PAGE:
By Antonio Gil. Published by Dead Reckoning.
(A review copy was provided by Dead Reckoning.)
This story follows an estranged father and son, John Hewson and Harry Hewson, at different points in World War II as their missions bring them together. John is a Special Operations Executive (SOE) trapped in Holland with important intelligence for the Allies. He is trying to escape Holland despite the Nazis and a Gestapo agent tracking his every move. John barely escapes with his life multiple times and is able to continue only because his information is so important it may turn the tide of the war. Meanwhile, Harry parachutes into Holland with his group and his new mission is to find this SOE, not knowing it is his own father he hasn’t seen in 10 years.
The twists and turns and near death escapes come fast and frequent. Every page turn holds an ominous threat of an unhappy ending to one if not both of their stories. When all seems lost Harry plays a little number on a flute that his father taught him. His father happens to be nearby and realizes that against all odds this tune is unique to the family and it must be his son. Despite all logic against them this gives both father and son the motivation to finish the mission.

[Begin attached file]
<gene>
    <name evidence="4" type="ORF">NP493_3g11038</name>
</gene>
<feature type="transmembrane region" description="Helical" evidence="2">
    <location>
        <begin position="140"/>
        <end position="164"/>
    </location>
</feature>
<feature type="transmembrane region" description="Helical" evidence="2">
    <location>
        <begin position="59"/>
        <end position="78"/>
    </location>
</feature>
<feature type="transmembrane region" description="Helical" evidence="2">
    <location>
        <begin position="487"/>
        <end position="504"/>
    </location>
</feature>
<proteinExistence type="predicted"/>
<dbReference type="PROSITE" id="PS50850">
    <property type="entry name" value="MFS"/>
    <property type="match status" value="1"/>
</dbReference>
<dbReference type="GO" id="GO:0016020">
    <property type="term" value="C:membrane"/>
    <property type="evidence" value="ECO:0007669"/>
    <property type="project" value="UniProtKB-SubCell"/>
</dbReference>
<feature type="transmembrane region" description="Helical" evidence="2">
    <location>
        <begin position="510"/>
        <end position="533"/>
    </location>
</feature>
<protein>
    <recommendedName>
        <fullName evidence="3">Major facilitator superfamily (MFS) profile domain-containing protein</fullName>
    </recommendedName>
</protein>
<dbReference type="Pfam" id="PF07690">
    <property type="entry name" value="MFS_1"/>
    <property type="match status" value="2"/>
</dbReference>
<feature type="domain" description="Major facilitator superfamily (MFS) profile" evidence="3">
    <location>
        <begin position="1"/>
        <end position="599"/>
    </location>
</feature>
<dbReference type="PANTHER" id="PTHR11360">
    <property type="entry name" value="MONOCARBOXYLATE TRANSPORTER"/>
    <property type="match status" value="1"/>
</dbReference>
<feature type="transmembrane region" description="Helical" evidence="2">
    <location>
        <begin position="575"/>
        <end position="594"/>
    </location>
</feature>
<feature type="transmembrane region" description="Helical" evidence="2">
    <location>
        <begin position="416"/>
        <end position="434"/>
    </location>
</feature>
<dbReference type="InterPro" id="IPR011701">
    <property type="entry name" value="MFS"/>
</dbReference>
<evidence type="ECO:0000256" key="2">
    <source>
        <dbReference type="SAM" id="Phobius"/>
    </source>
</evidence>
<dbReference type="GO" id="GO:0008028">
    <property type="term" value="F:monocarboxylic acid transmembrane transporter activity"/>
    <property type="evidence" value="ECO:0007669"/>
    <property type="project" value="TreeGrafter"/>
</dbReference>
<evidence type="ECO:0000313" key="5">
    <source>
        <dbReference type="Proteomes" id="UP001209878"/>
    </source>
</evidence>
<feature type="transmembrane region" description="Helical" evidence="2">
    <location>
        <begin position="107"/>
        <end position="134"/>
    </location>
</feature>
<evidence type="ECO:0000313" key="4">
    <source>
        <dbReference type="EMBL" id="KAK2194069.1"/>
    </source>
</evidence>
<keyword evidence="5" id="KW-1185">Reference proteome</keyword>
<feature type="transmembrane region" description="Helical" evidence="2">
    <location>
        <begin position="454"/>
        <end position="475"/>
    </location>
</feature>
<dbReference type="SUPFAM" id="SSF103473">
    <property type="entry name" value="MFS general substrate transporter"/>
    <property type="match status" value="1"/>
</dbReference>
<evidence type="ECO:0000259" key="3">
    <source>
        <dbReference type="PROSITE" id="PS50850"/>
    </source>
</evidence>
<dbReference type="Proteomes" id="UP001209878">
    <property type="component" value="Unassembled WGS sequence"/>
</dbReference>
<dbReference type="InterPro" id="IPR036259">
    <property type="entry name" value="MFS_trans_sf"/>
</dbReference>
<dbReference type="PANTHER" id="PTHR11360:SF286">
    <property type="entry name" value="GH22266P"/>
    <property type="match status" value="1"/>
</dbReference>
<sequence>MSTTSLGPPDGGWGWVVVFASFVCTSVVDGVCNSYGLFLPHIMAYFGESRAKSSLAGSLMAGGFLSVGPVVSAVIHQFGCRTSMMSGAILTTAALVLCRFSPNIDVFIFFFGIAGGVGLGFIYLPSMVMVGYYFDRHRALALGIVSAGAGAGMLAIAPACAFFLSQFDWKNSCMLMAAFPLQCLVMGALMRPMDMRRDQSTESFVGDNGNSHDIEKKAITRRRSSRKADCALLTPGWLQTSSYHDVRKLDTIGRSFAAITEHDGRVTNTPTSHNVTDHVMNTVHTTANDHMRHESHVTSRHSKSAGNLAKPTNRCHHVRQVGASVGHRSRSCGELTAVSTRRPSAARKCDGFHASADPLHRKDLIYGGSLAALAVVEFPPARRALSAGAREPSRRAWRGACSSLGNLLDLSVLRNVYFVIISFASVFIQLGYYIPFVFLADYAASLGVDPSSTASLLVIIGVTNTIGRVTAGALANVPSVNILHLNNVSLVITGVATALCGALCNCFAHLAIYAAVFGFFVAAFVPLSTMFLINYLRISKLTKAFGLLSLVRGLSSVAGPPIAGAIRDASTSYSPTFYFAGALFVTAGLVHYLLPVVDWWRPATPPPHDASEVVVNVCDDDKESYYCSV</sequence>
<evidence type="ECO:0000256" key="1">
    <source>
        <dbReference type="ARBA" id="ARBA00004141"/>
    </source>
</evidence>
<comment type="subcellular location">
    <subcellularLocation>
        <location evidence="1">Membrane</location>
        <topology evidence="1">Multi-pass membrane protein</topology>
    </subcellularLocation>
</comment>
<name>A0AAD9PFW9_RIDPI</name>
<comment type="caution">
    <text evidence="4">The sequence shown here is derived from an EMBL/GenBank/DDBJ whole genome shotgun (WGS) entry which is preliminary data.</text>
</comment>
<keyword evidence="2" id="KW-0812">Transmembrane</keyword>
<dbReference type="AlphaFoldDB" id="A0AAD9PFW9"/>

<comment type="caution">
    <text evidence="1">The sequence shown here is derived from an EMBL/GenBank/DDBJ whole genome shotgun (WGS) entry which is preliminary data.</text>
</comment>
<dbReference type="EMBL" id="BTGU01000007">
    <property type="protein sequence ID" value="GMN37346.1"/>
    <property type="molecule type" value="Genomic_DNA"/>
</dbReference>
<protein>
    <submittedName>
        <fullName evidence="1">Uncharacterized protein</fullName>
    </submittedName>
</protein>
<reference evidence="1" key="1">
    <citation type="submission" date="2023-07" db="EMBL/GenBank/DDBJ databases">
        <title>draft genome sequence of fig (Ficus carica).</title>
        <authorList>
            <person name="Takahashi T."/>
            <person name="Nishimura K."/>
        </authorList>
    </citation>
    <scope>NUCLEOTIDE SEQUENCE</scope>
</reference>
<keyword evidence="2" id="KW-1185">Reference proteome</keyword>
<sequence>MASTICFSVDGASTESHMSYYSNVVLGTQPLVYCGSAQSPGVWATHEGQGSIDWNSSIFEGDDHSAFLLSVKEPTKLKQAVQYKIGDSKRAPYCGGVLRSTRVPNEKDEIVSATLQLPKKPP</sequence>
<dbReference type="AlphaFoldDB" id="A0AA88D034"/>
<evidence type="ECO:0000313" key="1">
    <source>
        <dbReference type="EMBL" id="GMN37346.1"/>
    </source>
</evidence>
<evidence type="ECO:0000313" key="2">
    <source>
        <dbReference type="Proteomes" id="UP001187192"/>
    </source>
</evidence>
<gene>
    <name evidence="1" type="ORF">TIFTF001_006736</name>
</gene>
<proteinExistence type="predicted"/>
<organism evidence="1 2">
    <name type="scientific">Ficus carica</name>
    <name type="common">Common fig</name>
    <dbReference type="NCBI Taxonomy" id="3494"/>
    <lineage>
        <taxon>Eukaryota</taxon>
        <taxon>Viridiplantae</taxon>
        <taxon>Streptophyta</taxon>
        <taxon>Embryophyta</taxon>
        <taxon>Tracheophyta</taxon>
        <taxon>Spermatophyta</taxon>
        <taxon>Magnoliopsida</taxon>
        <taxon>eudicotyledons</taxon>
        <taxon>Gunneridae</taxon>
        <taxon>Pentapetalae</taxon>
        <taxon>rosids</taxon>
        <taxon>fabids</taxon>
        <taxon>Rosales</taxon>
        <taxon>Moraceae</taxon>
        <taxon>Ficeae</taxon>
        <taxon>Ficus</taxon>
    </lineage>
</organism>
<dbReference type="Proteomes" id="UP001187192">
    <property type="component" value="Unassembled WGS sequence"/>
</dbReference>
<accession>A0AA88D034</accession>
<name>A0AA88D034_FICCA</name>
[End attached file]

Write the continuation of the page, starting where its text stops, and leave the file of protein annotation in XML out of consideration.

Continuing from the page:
The Hewson story is great and I was happy that a tale so deeply rooted in the grim reality of war was not overly graphic or depressing. Especially when the research that Gil puts into Operation Market Garden is far more detailed than one book should hold. Maps, troop movements, and even exposition from Montgomery and Eisenhower. While the Hewsons are works of fiction, they walk and battle through facts and become alive themselves. So much so I found myself looking up military records just to be sure they weren’t real.
The facts are a bit dense for someone unfamiliar with all but the basics for World War II. Those who have studied their history more will instantly know where they are and will appreciate all the work Gil puts in to make the details as accurate as possible. The Hewson story will engage all and plant a seed of curiosity within unschooled readers to learn their history.